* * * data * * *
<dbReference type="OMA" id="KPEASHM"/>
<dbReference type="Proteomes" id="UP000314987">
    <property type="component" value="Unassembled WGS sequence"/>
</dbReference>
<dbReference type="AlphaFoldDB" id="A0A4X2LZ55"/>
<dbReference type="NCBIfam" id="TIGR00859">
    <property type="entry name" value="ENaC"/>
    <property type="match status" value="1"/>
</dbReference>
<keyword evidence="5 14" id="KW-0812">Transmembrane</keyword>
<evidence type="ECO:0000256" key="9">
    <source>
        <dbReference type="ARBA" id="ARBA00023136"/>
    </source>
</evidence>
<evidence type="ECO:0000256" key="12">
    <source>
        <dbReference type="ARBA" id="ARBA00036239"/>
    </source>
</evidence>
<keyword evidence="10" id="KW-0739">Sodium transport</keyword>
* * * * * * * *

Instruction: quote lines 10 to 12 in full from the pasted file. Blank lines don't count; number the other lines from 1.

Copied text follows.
<keyword evidence="5 14" id="KW-0812">Transmembrane</keyword>
<evidence type="ECO:0000256" key="9">
    <source>